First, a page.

{[ promptMessage ]}

Bookmark it

{[ promptMessage ]}

holocaust paper

holocaust paper - Lawren Wylie Destruction of the...

Info iconThis preview shows pages 1–3. Sign up to view the full content.

View Full Document Right Arrow Icon
Lawren Wylie “Destruction of the Importance of the Individual: The Drowned and the Saved Essay” Professor Dawson; TA: Jean Smith History 4C:Western Civilization Series November 27, 2007
Background image of page 1

Info iconThis preview has intentionally blurred sections. Sign up to view the full version.

View Full Document Right Arrow Icon
The ideals of the Enlightenment emphasized the importance of the individual—how the individual could affect change, influence the events in his life, and shape his own destiny. The events that took place in areas of German occupation during World War II undermined and exploited ideals of freedom, independence, and uniqueness in the victims of the Nazi concentration camps. In The Drowned and the Saved , Auschwitz survivor Primo Levi revisits the degrading and brutal experiences of the Nazi Vernichtungslager —the concentration camps. Levi maintains that the dehumanization that occurred in World War II Nazi concentration camps antithesized Enlightenment philosophy that emphasized individuality, autonomy, and secular beliefs. The importance of the individual was the forefront of Enlightenment ideals—ideals that praised the unique and distinctive qualities that separates one individual from another. The Vernichtungslager antithesized the ideology of the individual, and instead sought to destroy identity and enforce uniformity to dehumanize inmates. The inmates were stripped of everything that made them distinctive—which was particularly achieved through the coercion of nakedness. Levi recounts that “one entered the Lager naked…deprived not only of clothing and shoes (which were confiscated) but of one’s head of hair and all other hair…public and collective nudity was a recurrent condition…offensive because of its useless redundancy” (113). Such deviation from individuality and the significance of the individual greatly shamed the inmates—and emphasized the deviation from Enlightenment individuality. Even in death, Levi states that none were unique, and that death became an accepted reality—“we are all in the ghetto, that the ghetto is walled in, that outside the ghetto reign the lords of death, and that close by the train is waiting” (69). The Enlightenment emphasis upon the individual shattered 1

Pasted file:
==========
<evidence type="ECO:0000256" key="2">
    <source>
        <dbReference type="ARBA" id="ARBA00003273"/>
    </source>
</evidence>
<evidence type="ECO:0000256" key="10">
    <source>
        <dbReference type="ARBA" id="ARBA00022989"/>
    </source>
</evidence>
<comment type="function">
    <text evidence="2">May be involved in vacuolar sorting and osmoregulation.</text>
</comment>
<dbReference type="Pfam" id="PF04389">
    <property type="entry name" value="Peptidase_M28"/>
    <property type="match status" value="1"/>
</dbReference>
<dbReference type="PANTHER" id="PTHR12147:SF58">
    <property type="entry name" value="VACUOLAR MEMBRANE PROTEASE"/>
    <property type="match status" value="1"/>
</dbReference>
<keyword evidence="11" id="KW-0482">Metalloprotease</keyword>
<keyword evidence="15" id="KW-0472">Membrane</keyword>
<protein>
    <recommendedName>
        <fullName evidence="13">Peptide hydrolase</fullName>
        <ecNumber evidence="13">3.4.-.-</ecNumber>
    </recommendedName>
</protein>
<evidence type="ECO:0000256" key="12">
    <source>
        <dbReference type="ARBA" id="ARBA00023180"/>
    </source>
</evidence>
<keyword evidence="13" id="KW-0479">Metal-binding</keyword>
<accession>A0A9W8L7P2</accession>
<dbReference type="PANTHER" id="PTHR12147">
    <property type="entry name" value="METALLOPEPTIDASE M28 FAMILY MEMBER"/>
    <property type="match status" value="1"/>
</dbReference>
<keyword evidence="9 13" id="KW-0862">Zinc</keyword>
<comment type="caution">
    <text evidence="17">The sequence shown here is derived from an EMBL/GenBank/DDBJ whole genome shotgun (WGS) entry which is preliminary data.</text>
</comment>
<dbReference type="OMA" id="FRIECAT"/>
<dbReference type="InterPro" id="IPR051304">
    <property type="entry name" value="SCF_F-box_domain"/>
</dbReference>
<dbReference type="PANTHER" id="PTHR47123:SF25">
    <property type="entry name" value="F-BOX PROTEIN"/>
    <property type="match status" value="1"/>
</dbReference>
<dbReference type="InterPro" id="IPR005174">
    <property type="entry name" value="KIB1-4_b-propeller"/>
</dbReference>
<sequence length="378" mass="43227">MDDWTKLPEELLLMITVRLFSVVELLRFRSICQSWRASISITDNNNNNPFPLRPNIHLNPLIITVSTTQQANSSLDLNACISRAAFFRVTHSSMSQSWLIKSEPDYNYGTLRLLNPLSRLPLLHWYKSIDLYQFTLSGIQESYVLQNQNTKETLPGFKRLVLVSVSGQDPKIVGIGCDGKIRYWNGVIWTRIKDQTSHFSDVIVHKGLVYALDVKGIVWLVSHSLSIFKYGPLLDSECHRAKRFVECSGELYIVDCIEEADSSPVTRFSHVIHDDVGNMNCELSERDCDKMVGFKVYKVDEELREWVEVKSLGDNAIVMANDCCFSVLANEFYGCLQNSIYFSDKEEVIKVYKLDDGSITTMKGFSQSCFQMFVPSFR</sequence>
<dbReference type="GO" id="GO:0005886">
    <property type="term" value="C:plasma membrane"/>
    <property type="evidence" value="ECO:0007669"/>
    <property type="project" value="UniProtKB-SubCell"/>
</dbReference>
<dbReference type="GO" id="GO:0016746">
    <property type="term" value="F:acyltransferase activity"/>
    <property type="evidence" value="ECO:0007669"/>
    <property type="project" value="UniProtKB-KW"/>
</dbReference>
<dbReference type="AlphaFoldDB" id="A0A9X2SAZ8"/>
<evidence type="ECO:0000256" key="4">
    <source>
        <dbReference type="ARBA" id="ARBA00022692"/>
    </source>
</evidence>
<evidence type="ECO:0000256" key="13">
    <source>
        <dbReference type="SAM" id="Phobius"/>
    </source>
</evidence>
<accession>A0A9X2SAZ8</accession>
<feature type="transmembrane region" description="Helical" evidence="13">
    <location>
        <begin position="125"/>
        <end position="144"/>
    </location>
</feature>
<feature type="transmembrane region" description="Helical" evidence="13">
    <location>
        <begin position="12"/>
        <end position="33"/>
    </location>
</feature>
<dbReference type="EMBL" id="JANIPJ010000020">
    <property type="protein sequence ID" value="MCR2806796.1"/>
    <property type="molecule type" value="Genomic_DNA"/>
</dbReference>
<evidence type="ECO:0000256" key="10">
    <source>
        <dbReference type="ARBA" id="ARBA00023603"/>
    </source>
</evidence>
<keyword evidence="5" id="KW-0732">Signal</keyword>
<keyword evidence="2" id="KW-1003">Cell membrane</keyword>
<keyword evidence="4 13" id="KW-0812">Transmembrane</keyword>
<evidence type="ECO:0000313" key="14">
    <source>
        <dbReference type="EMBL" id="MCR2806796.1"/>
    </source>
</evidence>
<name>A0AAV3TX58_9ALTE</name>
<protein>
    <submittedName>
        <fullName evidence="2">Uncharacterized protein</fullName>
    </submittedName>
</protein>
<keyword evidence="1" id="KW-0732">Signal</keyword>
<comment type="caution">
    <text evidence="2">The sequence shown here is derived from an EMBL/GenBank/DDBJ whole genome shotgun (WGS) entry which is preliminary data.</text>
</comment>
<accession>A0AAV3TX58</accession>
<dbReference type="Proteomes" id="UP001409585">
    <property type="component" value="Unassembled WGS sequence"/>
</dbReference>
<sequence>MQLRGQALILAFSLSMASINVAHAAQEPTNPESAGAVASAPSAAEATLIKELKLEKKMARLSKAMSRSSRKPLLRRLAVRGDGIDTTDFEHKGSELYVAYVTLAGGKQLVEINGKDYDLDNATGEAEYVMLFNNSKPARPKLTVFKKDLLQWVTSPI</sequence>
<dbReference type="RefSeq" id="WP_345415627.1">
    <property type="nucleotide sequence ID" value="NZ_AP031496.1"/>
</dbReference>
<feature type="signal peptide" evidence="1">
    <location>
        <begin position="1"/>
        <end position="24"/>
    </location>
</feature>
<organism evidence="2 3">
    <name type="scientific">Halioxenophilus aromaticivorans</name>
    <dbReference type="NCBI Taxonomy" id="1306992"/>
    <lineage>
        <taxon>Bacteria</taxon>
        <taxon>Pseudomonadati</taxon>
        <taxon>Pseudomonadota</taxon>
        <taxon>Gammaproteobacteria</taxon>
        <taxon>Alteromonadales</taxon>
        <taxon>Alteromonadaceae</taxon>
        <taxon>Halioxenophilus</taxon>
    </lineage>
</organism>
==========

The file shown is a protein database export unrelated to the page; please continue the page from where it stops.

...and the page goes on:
Background image of page 2
Image of page 3
This is the end of the preview. Sign up to access the rest of the document.

{[ snackBarMessage ]}

Page1 / 6

holocaust paper - Lawren Wylie Destruction of the...

This preview shows document pages 1 - 3. Sign up to view the full document.

View Full Document Right Arrow Icon bookmark
Ask a homework question - tutors are online